White Sox

White Sox season preview: Starting rotation

690906.png

White Sox season preview: Starting rotation

Every day this week leading up to Friday's Opening Day contest against Texas (1 p.m., Comcast SportsNet), we'll be previewing a different unit of the White Sox. Be sure to check out the looks at the White Sox infield and outfield if you haven't already. Today's topic: the starting rotation.

From 2004 -- Don Cooper's first full year as the pitching coach -- through 2011, only one team in baseball has seen its starting rotation provide more value than the White Sox. Per Fangraphs, White Sox starters have been worth 142 Wins Above Replacement from 2004-2011, topped only by Boston's 143 starter WAR.

Of course, Mark Buehrle has accounted for the largest percentage of that value. Long-term, replacing what Buehrle did shouldn't be a focus -- it'll be a long time before another pitcher comes along like Buehrle.

Short-term, though, the Sox should be able to shoulder the loss of Buehrle thanks to Chris Sale's move to the rotation.

Sale shouldn't be expected to throw 200 innings -- for someone who's only thrown 94 13 in his major-league career, that's an unlikely goal to be reached. A baseline of 150 innings is likely, although don't be surprised if he throws a few more.

How Sale handles his transition to starting will have a long-lasting impact on the organization -- if he succeeds, he'll join John Danks as a long-term building block. If he struggles, he'll probably slide back into the bullpen in 2013.

If anyone is going to be expected to replace Buehrle, though, it's Danks. He'll enter the first season of a five-year deal in 2012, which, when it's over, would put him in Chicago for nearly as long as Buehrle (2000-2011 for Buehrle, 2007-2016 for Danks).

But Danks is coming off statistically his worst year since his rookie debut, with his ERA creeping over the 4.00 plateau for the first time since 2007. The good news is that Danks, if healthy, should be expected to see his ERA fall back below 4 given his 3.82 FIP in 2011.

Gavin Floyd is probably the steadiest pitcher of the bunch -- his ERA and accompanying peripherals have barely changed in the last three years. The good news is that Floyd has pitched better than his ERA, per FIP, so there's a much better chance of a positive departure from the near-4 ERAs he's put up than a negative one.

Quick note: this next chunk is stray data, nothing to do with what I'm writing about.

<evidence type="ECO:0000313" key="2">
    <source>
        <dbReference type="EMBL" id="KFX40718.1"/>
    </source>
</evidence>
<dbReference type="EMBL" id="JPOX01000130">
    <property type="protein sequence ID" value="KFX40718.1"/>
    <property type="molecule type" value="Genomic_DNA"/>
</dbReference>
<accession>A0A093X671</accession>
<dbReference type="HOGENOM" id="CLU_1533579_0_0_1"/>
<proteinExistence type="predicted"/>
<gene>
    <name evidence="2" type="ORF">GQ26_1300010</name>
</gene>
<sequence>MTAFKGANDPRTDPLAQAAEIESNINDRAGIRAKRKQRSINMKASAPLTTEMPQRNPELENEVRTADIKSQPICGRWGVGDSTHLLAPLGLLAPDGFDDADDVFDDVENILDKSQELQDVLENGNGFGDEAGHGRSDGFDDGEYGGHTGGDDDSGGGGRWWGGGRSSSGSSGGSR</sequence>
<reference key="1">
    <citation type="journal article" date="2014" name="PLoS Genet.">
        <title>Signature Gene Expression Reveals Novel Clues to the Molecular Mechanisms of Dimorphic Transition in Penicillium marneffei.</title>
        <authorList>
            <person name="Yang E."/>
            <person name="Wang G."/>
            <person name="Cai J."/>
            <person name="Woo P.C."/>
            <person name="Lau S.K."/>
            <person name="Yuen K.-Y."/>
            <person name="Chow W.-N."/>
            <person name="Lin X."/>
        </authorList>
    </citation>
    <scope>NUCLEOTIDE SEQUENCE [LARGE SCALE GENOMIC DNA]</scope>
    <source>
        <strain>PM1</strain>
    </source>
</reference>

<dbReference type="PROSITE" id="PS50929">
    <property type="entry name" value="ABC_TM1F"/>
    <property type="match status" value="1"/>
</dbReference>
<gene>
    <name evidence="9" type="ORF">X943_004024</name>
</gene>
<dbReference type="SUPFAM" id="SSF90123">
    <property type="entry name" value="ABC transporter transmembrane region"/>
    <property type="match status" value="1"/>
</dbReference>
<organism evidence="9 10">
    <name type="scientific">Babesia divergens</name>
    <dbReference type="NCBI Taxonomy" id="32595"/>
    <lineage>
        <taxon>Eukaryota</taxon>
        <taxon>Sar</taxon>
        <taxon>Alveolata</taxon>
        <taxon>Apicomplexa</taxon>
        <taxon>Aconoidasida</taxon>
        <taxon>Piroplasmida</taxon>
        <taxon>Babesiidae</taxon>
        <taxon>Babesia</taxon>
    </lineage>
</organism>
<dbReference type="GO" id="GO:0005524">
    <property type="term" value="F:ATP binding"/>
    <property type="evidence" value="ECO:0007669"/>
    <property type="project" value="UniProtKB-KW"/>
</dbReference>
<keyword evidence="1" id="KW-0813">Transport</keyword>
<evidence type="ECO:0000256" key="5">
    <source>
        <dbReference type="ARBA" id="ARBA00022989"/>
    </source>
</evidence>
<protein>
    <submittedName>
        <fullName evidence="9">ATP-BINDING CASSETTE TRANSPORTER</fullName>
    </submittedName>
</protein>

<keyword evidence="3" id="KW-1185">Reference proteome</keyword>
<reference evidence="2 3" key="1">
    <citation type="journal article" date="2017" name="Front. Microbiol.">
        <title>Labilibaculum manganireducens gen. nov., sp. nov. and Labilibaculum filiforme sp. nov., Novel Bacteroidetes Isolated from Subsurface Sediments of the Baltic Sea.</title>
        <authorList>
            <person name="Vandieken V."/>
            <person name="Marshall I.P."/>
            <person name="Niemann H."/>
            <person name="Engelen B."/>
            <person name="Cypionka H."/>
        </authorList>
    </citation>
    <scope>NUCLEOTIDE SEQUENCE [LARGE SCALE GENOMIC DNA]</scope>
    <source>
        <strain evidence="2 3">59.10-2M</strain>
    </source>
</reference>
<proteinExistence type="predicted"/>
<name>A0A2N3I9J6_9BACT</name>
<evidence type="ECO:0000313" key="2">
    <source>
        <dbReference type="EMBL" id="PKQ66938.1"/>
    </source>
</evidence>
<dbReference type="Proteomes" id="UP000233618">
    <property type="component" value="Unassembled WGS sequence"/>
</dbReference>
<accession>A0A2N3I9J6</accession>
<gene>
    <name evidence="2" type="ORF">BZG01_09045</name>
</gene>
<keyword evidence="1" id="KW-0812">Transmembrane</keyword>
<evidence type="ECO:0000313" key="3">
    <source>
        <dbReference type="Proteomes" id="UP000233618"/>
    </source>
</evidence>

That Floyd is under contract through 2013 could make him an attractive trade target in July if the Sox fall out of contention. But that's a long way off, and even if the Sox are out of contention they may opt to wait until the winter to deal Floyd.

And that brings us to the two keys to the Sox rotation: Jake Peavy and Philip Humber.

If Peavy can stay healthy and make 30 starts, he should be effective -- his 4.92 ERA last year was a bit of a mirage. But Peavy hasn't made 30 or more starts since 2007 and he hasn't made 20 or more since 2008, so expecting the 31-year-old to hit that mark probably isn't the best idea.

Peavy has repeatedly said he's healthy. That's good, but his ability to stay healthy will be one of the key stories to follow in 2012.

Humber has kind of flown under the radar this spring as most of the starting pitching attention has focused on Sale and Peavy, but he's just as important to the success of the team. A regression back to the Humber of old could leave the Sox scrambling for a fifth starter, while a repeat of his 2011 performance would provide a huge boost.

Given the Sox starter depth beyond DanksPeavyFloydSaleHumber is essentially Dylan Axelrod and a bunch of question marks, it's paramount for those five starters to stay healthy and effective. If there's an injury to or an ERA spike from any of them, it could doom whatever playoff hopes the White Sox have.

White Sox sign Enoy Jimenez, the 17-year-old brother of Eloy Jimenez

0722_eloy_jimenez.jpg
USA TODAY

White Sox sign Enoy Jimenez, the 17-year-old brother of Eloy Jimenez

One Jimenez just isn't enough for the White Sox.

The White Sox signed the younger brother of top prospect Eloy Jimenez this weekend. Enoy Jimenez is a 17-year-old infielder, and the 21-year-old outfielder ranked as the No. 3 prospect in baseball was on hand for his brother's big moment.